Edward Scissorhands – 1990 – dir. Tim Burton
We first meet Edward Scissorhands when Peg, the Avon lady, decides to visit the shadowy mansion overlooking her suburb and only manages to find someone lurking in the attic. Edward (Johnny Depp) is pale white and covered up to his neck in all manner of black vinyl and leather, but Peg (Dianne Wiest) is immediately sympathetic to this creature-man. As soon as she sees him, she begins her attempt to initiate Edward into the suburban life, despite the most obvious obstacle: Edward has blades for fingers.
On first glance, the film is about his awkward progress in this new suburban existence. He can’t operate a simple doorknob, he walks stiffly, and he is eerily soft-spoken. Depp studied Charlie Chaplin for the role, and you can see why. The character is largely physical, since Edward only speaks when spoken to, and little at that.
And he doesn’t do very much, either. Instead, the movie moves forward because things happen to him. Unlike all the protagonists that are written to obey the screenwriting principle that characters are always making progress to achieve their goals, Edward is passive. He surreptitiously eyes Peg’s teenage daughter, Kim (Winona Ryder), but he doesn’t dare try to woo her. It’s not Edward’s will driving the movie. Instead, it’s the will of that other major character: the suburbs.
The actual development where the film is set was not as aggressively garish as director Tim Burton wanted, so he had every house painted a pastel color, and the clothes he put on their inhabitants are just as monochromatically over-the-top. “One of Burton’s main concerns in Scissorhands was to capture the exact mixture of surrealism and banality that — to him at least — represents life in the suburbs,” reported Giselle Benatar in an Entertainment Weekly article that appeared as the movie was being released. In the director’s commentary on the 10th anniversary edition DVD, Burton is an acute observer of the minor mysteries of suburban behavior: “You’d never see anybody unless there was some sort of weird thing going on in the neighborhood or a minor car accident … and it would become some sort of block party.” Christmas in suburbia had an “intensity without any real feeling,” Burton remembered, heightened by “a weird, strange guilt-like energy.”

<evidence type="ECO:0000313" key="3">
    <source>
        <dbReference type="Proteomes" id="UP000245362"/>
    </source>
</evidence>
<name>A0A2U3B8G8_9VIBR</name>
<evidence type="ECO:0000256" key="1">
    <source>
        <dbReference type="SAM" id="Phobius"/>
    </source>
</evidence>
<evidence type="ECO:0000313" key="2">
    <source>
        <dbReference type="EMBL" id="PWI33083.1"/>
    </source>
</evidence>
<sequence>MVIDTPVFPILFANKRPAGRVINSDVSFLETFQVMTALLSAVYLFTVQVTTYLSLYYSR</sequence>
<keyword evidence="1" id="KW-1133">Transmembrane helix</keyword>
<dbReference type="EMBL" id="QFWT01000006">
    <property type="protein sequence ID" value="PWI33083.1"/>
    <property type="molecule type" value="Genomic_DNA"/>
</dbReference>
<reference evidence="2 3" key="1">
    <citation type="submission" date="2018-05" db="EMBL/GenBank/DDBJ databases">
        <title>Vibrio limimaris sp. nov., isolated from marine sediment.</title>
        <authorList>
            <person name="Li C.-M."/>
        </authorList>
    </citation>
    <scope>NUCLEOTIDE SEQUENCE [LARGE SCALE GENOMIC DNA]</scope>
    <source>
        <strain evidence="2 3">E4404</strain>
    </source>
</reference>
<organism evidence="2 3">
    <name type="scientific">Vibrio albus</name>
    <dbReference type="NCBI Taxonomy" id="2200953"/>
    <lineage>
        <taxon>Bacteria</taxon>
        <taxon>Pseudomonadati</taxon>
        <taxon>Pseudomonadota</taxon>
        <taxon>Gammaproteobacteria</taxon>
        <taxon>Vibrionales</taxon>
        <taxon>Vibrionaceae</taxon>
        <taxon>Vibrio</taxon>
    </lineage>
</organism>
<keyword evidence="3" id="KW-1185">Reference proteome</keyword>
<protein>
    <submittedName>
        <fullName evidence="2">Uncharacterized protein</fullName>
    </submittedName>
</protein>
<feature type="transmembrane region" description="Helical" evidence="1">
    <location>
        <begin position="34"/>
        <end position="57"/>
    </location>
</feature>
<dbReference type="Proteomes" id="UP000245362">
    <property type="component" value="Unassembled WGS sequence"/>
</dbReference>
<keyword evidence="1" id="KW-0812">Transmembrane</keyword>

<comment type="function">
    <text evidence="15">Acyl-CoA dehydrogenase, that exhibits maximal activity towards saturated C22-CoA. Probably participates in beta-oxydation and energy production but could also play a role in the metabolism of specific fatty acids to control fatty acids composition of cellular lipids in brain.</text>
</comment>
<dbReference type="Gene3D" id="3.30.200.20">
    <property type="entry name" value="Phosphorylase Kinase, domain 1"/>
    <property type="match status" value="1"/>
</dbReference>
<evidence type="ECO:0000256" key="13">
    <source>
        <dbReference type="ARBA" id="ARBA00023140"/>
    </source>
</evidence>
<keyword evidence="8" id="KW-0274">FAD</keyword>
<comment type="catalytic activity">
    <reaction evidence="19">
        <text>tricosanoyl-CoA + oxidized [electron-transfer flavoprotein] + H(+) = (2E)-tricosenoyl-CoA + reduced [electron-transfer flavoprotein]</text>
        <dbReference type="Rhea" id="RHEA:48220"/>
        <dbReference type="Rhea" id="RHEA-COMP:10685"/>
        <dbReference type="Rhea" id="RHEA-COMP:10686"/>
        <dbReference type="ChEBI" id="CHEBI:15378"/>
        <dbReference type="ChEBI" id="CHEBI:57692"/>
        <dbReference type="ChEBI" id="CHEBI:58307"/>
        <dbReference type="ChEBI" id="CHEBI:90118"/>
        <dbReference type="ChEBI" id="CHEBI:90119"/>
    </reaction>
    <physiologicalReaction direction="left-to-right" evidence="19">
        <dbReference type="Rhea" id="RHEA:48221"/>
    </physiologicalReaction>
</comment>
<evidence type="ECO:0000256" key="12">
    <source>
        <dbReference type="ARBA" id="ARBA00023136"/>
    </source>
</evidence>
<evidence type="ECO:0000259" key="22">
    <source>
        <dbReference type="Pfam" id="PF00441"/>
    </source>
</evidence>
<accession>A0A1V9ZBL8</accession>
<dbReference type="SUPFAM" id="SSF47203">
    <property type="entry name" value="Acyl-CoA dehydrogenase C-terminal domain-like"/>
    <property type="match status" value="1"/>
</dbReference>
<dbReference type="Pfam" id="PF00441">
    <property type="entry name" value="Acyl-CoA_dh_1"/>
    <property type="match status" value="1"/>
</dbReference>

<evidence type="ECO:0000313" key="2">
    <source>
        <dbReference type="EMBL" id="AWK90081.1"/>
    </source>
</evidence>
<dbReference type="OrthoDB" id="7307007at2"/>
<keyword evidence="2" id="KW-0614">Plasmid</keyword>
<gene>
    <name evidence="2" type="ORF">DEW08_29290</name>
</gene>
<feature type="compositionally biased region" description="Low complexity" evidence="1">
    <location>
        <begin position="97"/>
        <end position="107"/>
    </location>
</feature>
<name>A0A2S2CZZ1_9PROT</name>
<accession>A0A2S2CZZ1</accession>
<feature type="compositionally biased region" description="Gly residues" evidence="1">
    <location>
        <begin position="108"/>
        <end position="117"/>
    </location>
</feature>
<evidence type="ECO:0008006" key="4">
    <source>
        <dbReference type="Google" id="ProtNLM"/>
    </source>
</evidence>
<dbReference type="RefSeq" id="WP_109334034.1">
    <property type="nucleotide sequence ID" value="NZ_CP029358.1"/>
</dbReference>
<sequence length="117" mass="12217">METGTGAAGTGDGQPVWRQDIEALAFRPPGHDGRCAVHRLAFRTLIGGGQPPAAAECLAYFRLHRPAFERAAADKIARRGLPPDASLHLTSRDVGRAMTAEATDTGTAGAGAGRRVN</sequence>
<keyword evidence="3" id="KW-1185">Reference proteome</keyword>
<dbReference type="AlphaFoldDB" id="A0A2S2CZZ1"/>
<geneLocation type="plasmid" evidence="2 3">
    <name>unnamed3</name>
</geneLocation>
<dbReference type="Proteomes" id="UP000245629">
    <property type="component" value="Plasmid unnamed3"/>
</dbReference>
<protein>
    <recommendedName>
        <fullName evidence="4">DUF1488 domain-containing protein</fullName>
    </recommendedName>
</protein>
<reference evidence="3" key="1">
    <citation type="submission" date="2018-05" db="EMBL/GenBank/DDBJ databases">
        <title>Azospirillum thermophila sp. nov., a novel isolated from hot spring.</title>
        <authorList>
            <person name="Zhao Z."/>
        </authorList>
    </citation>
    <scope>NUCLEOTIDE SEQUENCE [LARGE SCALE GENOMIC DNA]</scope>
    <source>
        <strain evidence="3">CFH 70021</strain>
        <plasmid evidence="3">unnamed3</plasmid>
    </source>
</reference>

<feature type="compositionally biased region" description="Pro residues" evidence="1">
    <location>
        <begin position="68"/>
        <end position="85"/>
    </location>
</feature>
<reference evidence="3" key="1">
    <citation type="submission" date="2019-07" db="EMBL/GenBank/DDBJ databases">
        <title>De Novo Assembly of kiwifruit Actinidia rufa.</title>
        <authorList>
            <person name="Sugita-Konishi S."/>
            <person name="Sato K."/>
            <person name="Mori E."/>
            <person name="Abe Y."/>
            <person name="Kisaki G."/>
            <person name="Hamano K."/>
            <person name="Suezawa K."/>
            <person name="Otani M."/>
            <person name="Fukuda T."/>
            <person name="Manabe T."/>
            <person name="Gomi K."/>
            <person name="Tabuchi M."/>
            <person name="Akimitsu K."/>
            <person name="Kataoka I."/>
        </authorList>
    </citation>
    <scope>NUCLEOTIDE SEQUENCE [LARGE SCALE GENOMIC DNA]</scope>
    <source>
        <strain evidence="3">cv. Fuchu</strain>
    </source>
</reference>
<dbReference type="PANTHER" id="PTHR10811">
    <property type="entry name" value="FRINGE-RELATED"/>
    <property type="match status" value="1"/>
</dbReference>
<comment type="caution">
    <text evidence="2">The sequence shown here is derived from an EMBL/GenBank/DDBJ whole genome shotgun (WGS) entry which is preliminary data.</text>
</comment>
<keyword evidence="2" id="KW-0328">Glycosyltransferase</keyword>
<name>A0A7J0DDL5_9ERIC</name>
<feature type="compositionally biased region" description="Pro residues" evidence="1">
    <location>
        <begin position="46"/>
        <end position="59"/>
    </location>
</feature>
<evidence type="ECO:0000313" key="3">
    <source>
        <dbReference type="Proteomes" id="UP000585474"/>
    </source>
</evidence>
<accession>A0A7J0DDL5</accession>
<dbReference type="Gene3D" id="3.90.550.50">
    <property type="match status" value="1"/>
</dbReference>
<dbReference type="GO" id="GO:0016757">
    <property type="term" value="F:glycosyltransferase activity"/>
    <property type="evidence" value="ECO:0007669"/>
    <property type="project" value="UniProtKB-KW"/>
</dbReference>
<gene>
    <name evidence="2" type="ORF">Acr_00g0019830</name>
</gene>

But Burton does more than evoke absurdity. These citizens of the suburbs never seem to notice that their interlocutor is paralyzed with social phobia and permanently dressed for Halloween. Only among these people, presumably, would someone ask a man without fingers if he likes bowling. Peg’s husband Bill, played with perfect detachment by Alan Arkin, spouts off platitudes and pep talks at the dinner table, apparently unaware that Edward’s biggest life challenges may be opening doors and not scaring children.
The neighbors treat Edward as a welcome addition, but not because they embrace his distinctiveness, which they barely seem to notice; no one asks Edward what he’s been doing in the mansion on top of the hill for the last 20 years or what medical condition has condemned him to cutlery for hands. (Apparently, this is the one neighborhood in the world where rumors do not abound about scary mansions and where teenagers don’t break into and vandalize them.) This obliviousness seems to extend even to the suburbanites’ conception of themselves, as their avid adoption of Edward’s avant-garde hairdos hints at a basic lack of self-consciousness.
And this failure of curiosity and self-awareness seems purposeful, not like a plot hole. The “fearless, defiant illogic” of the movie identified by New York Times reviewer Janet Maslin works as a comment on the middle-class condition. The neighbors’ lack of interest and their doltish insensitivity come across as an eerie echo of the actual experience of listening to the alienation and mutual incomprehensibility between the bland and the blander.
Edward is from a place where an elderly inventor (Vincent Price) can build an entire man with only a handful of diagrams and a little more effort than it takes to build a cookie machine — in short, a fairy tale world. Though Edward is from this magical realm, he is the weirdo we sympathize with, the one whose experience highlights how odd our actual lives are. This might seem like a cheap shot at the suburbs, but they turn out to be an uncanny choice of setting. The suburban experience is so strange in Edward Scissorhands that it’s literally never clear if the poor guy has actually arrived in the real world, or if we’re still in a storybook. Where else would people be so blind to the obviously absurd?